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No. 8 Virginia Tech women beat Louisville for 1st ACC crown


Kenny Brooks, Va. Tech head women’s basketball coach holds the 2023 ACC Women’s Tournament Championship trophy. Photo by Joe Daniels/Carolina Peacemaker.[/caption]

Georgia Amoore scored 25 points to help No. 8 Virginia Tech beat Louisville 75-67 on Sunday to win its first Atlantic Coast Conference Tournament title.

Two-time league player of the year Elizabeth Kitley added 20 points for the Hokies (27-4), who continued their late-season tear with an 11th straight win. Virginia Tech turned its first trip to the ACC title game into a strong finishing act, pushing to a double-digit lead before halftime and keeping the Cardinals at arm’s distance the rest of the way to cap a tournament where the Hokies rarely trailed in three games.

Virginia Tech guard Georgia Amoore (#5) was named the 2023 ACC Tournament MVP. Amoore had 25 points, four rebounds and four assists in the Hokies’ victory over Louisville on Sunday (Mar. 5), at the Greensboro Coliseum. Photo by Joe Daniels/Carolina Peacemaker.[/caption]Before Sunday, the Hokies had been as far as the ACC semifinals only once since joining the league for the 2004-05 season — and that came last year. Now they’re celebrating a milestone victory under seventh-year coach Kenny Brooks, who has built this program to the top of the league.

“Unbelievable, unbelievable,” Brooks said on the court as his players celebrated in front of Hokies fans.

When the horn finally sounded, Kitley and Kayana Traylor skipped to midcourt to meet the rushing mob of players and coaches from the Hokies sideline headed for a midcourt celebration as the streamers and confetti dropped from the Greensboro Coliseum rafters.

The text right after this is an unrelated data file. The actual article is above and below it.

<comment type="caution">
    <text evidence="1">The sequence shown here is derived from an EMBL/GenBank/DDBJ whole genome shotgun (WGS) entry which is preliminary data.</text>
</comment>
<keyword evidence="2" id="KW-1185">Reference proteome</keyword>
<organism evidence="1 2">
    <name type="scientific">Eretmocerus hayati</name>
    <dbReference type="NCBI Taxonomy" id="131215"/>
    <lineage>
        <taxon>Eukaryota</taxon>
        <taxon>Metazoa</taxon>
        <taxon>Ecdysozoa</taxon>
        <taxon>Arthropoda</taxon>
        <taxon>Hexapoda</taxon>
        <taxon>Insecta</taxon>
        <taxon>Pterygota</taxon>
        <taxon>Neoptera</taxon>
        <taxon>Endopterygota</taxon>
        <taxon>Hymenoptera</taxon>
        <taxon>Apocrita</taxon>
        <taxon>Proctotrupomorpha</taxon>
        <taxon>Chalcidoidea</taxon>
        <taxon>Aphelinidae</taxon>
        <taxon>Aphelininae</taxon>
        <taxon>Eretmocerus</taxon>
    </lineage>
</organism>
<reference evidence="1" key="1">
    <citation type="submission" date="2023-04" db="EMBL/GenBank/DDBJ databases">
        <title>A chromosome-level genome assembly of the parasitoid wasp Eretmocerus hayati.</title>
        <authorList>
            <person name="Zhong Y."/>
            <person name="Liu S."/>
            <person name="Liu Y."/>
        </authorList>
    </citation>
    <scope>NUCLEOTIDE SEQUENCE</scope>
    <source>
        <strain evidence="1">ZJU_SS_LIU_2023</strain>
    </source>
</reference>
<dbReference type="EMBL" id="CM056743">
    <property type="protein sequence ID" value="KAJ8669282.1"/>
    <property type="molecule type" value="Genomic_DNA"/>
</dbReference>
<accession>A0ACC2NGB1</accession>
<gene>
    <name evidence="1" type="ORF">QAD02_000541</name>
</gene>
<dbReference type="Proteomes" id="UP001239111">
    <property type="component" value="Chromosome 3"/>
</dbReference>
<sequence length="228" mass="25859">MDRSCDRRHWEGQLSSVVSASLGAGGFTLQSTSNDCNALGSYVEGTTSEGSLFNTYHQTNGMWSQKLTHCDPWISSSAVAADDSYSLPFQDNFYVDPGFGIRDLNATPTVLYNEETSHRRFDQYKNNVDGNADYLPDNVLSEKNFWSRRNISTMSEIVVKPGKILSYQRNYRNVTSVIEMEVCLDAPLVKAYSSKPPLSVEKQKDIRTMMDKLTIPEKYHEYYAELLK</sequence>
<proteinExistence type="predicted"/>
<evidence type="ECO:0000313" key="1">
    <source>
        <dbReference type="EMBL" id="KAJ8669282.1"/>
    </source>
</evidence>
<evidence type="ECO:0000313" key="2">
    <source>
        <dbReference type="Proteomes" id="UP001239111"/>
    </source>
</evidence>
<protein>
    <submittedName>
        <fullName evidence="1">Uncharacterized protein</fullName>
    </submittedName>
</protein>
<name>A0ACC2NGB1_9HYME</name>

Amoore earned MVP honors of the tournament, while Taylor Soule was soon taking photos of teammates lining up to pose with the championship trophy. A bit later, she stood on the stage choking back tears while teammate Clara Ford — who had transferred with her from Boston College — had her arm around her.

“I’m proud,” Soule said through the tears.

While Amoore and Kitley led the offense, the Hokies got a vital second-half spark from Taylor Soule. She had all 13 of her points after halftime, including nine in the third quarter with multiple finishes in the paint as the Hokies poked and probed the Cardinals’ trapping pressure.

Chrislyn Carr scored 27 points to lead fourth-seeded Louisville (23-11), which fell behind by 13 in the first half as Amoore and Kitley got going. The Cardinals got no closer than seven points after halftime until the frantic final seconds, with the Hokies showing the toughness and resilience to turn away every push by Louisville and close this one out.

Louisville made its closest push in the frantic final seconds to within 73-67 on Merissah Russell’s 3-pointer with 28 seconds left. But Kitley hit two critical free throws with 15.1 seconds to go that pushed the lead back to eight for what turned out to be the final margin.

This was the Cardinals’ fourth finals appearance, the first being a title win in 2018 followed by losses to Notre Dame in 2019 and North Carolina State on a late basket in 2021. Their first two wins came against Wake Forest and No. 10 Notre Dame, which had taken regular-season meetings against them.

But Louisville couldn’t complete its revenge tour, shooting just 37 percent while star guard Hailey Van Lith managed 12 points on 4-for-17 shooting.